Zoom is on everyone’s lips since shelter-in-place orders starting being issued in March. Before the Corona Chaos, I might have been on one Zoom call per month. Now, I’m at five per week. And, I know that I’m still on the low end. I grew up in a different era. In the 1970s Zoom had a different meaning to school age kids. Zoom was an afternoon television show on PBS. It featured seven local kids and they rotated the kids around so they would have drug problems like the Mouseketeers. It featured kids like Donnie McGrath…from Southie. Nothin’ special other than the theme song. It was an ear worm. And, it’s still an earworm.

Zoom Founder Story

Let’s get back to business. Zoom, the videoconferencing service, may have seemed to burst on the scene overnight, but actually it was over 20 years in the making. Eric Yuan was one of the founding engineers of Webex in the late 1990s. Back then, Webex was a real-time collaboration company with a small number of employees. After Webex became the standard for collaboration it was acquired by Cicso and Eric Yuan became head of product development. Unfortunately, or fortunately, Yuan became disillusioned with Cisco’s lack of vision and willingness to invest in better video conferencing tools. Yuan left with some of his engineers to form Zoom.

 

It’s Zoom’s business model that intrigues me most and should for developing resilient leaders as well. Most of you will appreciate that it’s free. Right, free! Built in the cloud and priced using a “freemium” model that let’s everyone host a free meeting for up to 40 minutes. They make money by selling seats for larger audiences or for longer time periods. Think of this model like the guy selling Korean food at your local shopping mall. He’s standing out front holding some Korean BBQ chicken on a platter and offering you to take a toothpick and try. It’s the same model. He’s expecting that a certain number of people will be ready for a delicious meal at that moment. Zoom is expecting that companies will require their premium services and sign up. It’s a clever business model for many of us. Try a free appetizer…stay for a whole meal. (Zoom, Zoom)

Zoom is great for many reasons, but here’s the problem that I have. It’s hard to participate in a large scale Zoom call. I was on a Zoom call last week with six other participants. There was no real interaction. It felt like reporting. When it was my turn to speak, I gave a report. Then, it was the next person’s time to speak. This loses the personal touch of being connected. Yes, we can all see each other on the screen, but you can’t blurt out a laugh or question because someone else has the microphone. I find it annoying and highly unsatisfying.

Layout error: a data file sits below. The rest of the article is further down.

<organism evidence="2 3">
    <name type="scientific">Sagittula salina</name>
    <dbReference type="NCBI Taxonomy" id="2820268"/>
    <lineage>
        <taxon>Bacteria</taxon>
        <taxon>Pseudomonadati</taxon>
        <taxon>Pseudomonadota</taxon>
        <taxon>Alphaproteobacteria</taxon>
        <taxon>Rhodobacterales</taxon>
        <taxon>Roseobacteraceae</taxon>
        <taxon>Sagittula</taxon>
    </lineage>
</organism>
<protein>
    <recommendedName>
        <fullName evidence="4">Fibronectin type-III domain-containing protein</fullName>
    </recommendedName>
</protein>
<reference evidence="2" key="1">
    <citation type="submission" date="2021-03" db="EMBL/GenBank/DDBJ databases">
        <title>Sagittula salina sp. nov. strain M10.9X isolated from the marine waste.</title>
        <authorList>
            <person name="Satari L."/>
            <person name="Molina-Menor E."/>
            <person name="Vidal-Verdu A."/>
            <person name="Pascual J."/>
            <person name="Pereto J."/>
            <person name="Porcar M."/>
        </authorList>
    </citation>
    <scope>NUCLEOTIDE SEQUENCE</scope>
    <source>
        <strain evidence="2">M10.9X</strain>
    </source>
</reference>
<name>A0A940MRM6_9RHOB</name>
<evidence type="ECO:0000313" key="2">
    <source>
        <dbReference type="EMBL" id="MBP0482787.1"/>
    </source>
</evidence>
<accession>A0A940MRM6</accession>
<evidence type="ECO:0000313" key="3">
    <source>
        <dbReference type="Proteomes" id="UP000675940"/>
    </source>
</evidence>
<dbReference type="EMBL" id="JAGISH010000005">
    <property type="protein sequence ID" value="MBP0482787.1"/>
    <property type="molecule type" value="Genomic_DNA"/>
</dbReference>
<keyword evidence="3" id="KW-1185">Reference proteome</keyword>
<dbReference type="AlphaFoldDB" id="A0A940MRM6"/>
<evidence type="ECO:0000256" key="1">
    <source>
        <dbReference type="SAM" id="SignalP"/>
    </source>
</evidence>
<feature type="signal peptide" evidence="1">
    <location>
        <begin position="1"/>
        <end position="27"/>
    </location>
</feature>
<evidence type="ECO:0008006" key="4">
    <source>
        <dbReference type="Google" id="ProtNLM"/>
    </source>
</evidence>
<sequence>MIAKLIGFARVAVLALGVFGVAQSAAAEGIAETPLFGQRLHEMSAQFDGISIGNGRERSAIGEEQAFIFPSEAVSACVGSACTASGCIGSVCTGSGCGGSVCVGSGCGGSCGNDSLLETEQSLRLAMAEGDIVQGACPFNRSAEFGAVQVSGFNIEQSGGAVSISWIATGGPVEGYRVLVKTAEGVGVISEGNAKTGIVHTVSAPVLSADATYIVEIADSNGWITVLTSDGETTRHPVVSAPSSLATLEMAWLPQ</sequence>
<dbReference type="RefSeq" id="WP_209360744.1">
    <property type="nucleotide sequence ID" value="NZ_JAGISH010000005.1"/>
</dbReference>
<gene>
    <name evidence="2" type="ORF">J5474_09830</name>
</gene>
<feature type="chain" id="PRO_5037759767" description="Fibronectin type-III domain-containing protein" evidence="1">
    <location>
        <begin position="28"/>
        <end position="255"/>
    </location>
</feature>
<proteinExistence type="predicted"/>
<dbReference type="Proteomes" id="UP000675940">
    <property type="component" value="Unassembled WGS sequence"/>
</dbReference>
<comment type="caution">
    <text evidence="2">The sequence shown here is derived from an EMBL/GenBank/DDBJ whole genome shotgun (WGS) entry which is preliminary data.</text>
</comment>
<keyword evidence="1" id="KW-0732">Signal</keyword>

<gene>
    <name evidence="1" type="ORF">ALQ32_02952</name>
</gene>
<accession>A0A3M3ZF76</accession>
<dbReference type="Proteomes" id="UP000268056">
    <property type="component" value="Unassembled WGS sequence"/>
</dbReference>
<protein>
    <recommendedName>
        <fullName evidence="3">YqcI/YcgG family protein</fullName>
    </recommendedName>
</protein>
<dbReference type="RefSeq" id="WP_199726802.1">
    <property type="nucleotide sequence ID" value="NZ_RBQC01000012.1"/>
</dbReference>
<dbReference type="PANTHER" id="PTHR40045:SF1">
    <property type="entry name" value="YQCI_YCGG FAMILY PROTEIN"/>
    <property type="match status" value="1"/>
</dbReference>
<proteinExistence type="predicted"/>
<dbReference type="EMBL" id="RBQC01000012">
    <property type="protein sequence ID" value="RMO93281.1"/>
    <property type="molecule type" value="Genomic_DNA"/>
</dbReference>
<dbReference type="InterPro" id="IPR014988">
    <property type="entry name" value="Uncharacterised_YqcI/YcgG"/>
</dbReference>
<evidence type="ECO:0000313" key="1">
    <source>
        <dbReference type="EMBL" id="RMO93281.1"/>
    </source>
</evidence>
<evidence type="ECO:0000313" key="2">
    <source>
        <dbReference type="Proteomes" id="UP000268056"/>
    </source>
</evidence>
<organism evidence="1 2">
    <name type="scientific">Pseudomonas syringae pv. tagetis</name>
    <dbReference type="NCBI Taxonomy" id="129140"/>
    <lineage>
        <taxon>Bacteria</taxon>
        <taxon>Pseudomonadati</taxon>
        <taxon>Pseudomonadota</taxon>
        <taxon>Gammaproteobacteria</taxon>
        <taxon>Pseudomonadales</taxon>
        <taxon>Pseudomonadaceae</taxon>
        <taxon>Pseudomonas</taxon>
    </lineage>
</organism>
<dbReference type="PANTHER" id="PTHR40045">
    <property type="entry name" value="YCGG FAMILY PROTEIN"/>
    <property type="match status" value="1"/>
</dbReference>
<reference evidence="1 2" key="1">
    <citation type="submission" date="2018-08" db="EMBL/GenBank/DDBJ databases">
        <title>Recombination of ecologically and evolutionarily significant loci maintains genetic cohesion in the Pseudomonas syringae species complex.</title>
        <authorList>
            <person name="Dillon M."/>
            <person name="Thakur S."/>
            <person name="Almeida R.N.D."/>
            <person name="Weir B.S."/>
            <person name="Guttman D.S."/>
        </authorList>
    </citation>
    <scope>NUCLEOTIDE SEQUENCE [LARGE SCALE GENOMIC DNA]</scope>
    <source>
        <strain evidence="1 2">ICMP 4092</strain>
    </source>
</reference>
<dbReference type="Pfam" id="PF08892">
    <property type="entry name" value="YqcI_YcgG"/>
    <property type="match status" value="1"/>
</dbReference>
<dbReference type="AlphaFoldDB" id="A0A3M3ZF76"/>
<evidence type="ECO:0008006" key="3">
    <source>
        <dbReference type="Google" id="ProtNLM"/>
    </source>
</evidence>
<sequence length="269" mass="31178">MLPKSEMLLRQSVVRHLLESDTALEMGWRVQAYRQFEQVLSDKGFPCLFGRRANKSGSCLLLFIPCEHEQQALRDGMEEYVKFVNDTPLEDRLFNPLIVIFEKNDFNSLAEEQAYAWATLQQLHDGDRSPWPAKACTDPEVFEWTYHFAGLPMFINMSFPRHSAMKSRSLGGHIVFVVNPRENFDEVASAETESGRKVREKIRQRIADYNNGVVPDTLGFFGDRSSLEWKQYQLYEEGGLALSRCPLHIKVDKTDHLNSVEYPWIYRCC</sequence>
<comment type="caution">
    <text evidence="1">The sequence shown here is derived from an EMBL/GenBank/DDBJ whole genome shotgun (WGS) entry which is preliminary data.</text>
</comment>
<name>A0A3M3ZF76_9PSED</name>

Though the 1960s there used to be something called party lines. The phone company would wire houses so that they were connected to each other. If you were on a call to your girlfriend, Mrs. Kravitz from two doors down could pick up her phone and listen to your conversation. Back then, unless you were wealthy, everyone shared a phone line. Sometimes it feels like times never change. I was on a Zoom call with friends and it felt just like a party line. I sat back and listened to two people talking back and forth. I know Zoom is supposed to make you feel like you’re sitting around a campfire with your friends, but it feels more like high school religion classes. The teacher talking, one student always raising his hand and me thinking about how many more minutes before the bell rings.

   Developing Resilient Leader Theory

I am now going to give you my unscientific, non-peer reviewed, resilient leader theory on the Zoom overload. Are you ready? Got your pencils out? Here’s it is. Pick Up The Phone. You heard it. Pick Up The Phone.

The theory is simple here’s how it works. Jane Atkinson is the host of the Wealthy Speaker podcast and can be found at speakerlauncher.com. She’s a coach for speakers and one peach of a woman. One of Jane’s main thrills in business (and maybe in life) is to actually make a telephone call. Most of us are adroit at crafting emails or dexterous as blasting out information on social media, or now, creating Zoom calls. Jane would say that there is an art and a touch to actually picking up the phone and talking to someone. One to one. Here’s Jane explaining how she helped create this theory.

Right, there’s a personal nature to having a one-on-one conversation with someone. Think back to when you were in high school talking to your sweetheart over the phone. There was a mystery and intimacy about speaking without actually seeing each other. Zoom takes away some of that intimacy. It stands us up in a firing line waiting for us to shoot, reload and wait for our chance to shoot again. When I think of Zoom…..dammit…those kids won’t get out of my head now…When I think of Zoom…oh no…not this kid too. Does it feel like we are now in a world of Zoom zombies….Will someone please tell Aretha I know who’s zoomin’ who.

I know you agree with me 100%. Social distancing sucks. Zoom is a tool and like every other tool in your box, it has its proper use. If there’s someone you want to connect with…I mean truly connect with, call them, tell them that you miss them and that it won’t be long before we all can sit around a campfire and laugh about the bad haircuts we gave each other.

Thank you for listening to Swimming in the Flood. Resilient leaders face challenging currents and it is tough navigating, but with one tack or another we can get there together.

If you’ve got a couple of minutes, please check out my new website, www.trenttheroux.com. You can find my library of older podcasts. And, while you’re thinking of it – subscribe to the podcast. That way you can get developing resilient leader theories hot off the presses. Next week, I’m delivering a virtual speech to a conference of big data marketing analysis. The theme is Resiliency is a Reflex. If you’d like me to deliver a similar message to your office email me at info@trenttheroux.com. I’d love to discuss some of the details. (Oh please. I need to get my head out of the 1970s.)